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stardraigh
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19 May 2014, 8:41 am

stardraigh wrote:
2 more examples of mind-blindness and one of them is directly related to me
I've had eye problems my whole life with a lazy eye. To describe it, I can let everything go unfocused and blurry and see only one thing. I can close one eye, have unblurred vision and see one thing, or I can see clearly with both eyes opened(even with glasses) and have double vision.

Up until I had surgery in 04 on my eyes for this, I had never had or experienced depth perception with my eye-sight. The results were: Everything in my vision that was center, down, or to the right, had depth perception if both eyes were open while wearing glasses. If I look to the top of my eye sight or to the left, my sight doubles and I have no depth perception.

From a logical standpoint, I understood the concept of depth perception, but I couldn't figure it out or make it work. I've had several car accidents because I couldn't judge how far or close things were, and a few other mishaps related. I couldn't throw a ball and reliably get it to where it needed to go. I have never been able to see the hidden image in a stereoscope picture.

Once I got the eye surgery, it was like the world was opened up and much safer for both myself and for others :). I was no longer mind-blind to depth perception and I could use it and life was good. Still can't see a stereoscope picture... :(

So you train your brain to use binocular vision, even though you'd never experienced it before? You can't see stereoscope pictures? You mean Magic Eye pictures or 3D movies?[/quote]

Yeah. Binocular vision. That's the term. I've always labeled it as having depth perception. Also yes on the Magic Eye pictures. I couldn't remember the name of them either. I can watch 3-D movies and sometimes the 3-D effect works, but sometimes it's just like an older 2-D movie. The more tired I am, the less I make my eyes focus and the harder it gets to see in binocular vision.


stardraigh wrote:
It is impossible for humans to think or imagine a color outside of the visible light spectrum. So all of humanity is mind-blind to additional colors or even seeing other parts of the spectrum such as IR and UV.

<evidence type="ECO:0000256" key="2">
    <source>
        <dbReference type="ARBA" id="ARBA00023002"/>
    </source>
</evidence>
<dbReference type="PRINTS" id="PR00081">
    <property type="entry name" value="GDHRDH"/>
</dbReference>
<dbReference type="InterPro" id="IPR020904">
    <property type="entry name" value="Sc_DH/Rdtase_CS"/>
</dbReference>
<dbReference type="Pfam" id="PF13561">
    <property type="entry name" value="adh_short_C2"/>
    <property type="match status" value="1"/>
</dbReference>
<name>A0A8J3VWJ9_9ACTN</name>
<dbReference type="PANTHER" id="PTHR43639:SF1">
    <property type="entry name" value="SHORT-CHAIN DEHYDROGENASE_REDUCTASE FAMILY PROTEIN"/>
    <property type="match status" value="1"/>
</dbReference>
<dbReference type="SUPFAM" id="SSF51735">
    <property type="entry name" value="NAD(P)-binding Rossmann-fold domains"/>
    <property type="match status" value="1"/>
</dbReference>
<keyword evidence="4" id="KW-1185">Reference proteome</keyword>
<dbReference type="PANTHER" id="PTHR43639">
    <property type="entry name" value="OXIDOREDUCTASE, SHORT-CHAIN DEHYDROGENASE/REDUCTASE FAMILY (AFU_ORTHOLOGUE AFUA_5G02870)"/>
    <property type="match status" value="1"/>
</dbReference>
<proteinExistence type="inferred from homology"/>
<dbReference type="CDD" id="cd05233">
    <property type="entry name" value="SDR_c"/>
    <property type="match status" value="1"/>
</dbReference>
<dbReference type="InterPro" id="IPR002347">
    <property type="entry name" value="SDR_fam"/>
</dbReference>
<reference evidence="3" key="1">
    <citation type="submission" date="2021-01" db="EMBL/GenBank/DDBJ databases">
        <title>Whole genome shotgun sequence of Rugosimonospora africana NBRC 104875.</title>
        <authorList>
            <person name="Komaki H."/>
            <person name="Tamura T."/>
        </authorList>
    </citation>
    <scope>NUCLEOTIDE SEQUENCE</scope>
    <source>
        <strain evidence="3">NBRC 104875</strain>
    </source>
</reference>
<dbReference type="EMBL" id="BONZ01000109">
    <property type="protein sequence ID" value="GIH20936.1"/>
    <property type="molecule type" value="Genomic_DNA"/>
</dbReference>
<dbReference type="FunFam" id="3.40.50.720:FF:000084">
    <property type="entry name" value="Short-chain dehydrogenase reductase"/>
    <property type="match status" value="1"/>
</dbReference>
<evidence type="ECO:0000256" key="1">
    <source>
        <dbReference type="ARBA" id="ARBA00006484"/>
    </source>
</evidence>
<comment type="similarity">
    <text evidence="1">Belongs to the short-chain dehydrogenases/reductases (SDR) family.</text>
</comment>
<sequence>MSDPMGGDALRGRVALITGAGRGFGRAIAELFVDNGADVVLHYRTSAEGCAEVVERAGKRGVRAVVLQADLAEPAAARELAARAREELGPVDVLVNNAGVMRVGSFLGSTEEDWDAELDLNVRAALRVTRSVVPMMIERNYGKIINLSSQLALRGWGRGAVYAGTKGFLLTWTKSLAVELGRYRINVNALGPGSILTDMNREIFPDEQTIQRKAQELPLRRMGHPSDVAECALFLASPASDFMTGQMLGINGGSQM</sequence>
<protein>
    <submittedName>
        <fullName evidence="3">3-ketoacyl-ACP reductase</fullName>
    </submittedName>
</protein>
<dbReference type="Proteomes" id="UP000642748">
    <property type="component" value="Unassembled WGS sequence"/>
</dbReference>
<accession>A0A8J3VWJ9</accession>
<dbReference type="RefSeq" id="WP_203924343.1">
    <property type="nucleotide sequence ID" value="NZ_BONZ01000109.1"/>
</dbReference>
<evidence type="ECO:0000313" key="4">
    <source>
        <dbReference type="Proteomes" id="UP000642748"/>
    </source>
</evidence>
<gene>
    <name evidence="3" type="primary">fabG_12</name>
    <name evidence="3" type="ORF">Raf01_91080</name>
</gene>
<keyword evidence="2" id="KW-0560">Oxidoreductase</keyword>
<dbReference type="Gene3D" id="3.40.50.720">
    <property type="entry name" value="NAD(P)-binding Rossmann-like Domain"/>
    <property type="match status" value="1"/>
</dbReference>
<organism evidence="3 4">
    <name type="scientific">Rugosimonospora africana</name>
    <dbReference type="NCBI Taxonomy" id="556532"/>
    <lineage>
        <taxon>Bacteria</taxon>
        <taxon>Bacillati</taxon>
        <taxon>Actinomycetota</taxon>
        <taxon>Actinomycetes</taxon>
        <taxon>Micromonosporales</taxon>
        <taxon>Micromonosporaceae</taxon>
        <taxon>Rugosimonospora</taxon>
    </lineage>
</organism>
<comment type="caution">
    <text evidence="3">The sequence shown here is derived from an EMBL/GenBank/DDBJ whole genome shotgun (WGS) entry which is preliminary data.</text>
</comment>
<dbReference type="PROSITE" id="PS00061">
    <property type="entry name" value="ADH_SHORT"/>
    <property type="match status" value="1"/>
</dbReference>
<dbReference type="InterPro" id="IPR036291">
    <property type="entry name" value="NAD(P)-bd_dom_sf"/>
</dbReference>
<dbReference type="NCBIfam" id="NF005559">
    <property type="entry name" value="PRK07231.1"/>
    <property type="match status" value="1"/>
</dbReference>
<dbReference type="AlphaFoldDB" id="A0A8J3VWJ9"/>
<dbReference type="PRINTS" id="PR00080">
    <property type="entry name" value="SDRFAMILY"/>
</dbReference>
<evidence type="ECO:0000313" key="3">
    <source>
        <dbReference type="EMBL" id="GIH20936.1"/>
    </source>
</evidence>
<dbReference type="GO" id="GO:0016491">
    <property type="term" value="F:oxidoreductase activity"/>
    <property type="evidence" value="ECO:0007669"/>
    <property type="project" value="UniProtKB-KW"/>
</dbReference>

True but some people may have extra sensitivity to colour within the visible spectrum. See this.
http://discovermagazine.com/2012/jul-au ... man-vision[/quote]

I did know there is a difference in general between genetic males and females as to how many colors can be processed, but I didn't know there was a subset of women who could process even more color. This is still limited to within the visible light spectrum.

I was also wrong about the UV -- Aphakia. It can be caused congenitally, so it is possible to see into UV by some humans and they wouldn't be mind-blind to it. IR on the other hand seems out of reach and requires tech.


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RetroGamer87
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19 May 2014, 9:06 am

stardraigh wrote:
Also yes on the Magic Eye pictures. I couldn't remember the name of them either.

Bear in mind those are nearly impossible even for people with perfect vision.
stardraigh wrote:
I can watch 3-D movies and sometimes the 3-D effect works, but sometimes it's just like an older 2-D movie.

Some 3D movies look flatter than other ones. Even the ones filmed with real 3D cameras can some times look pretty flat. I blame the director and the editor. I think maybe they reduce the depth on purpose because if the depth was one to one with the life because some people can't handle the conflicting difference of binocular depth and focal depth. Your eyes adapt to this conflict the more time you spend watching 3D movies so after a while you get used to converging on the screen as though it was miles away yet focusing on it as though it's a few tens of feet away. 3D movies have been making their comeback for a number of years now so it's about time they bumped up to 100% depth. /rant
stardraigh wrote:
I did know there is a difference in general between genetic males and females as to how many colors can be processed

Well. I learned something new today.
stardraigh wrote:
I was also wrong about the UV -- Aphakia. It can be caused congenitally, so it is possible to see into UV by some humans and they wouldn't be mind-blind to it.

I'm not sure how much it counts if they can see ultraviolet light but not distinguish it from blue light. I guess it might help a bit. After all, we can see millions of colours from three types of cones so maybe it would be enough.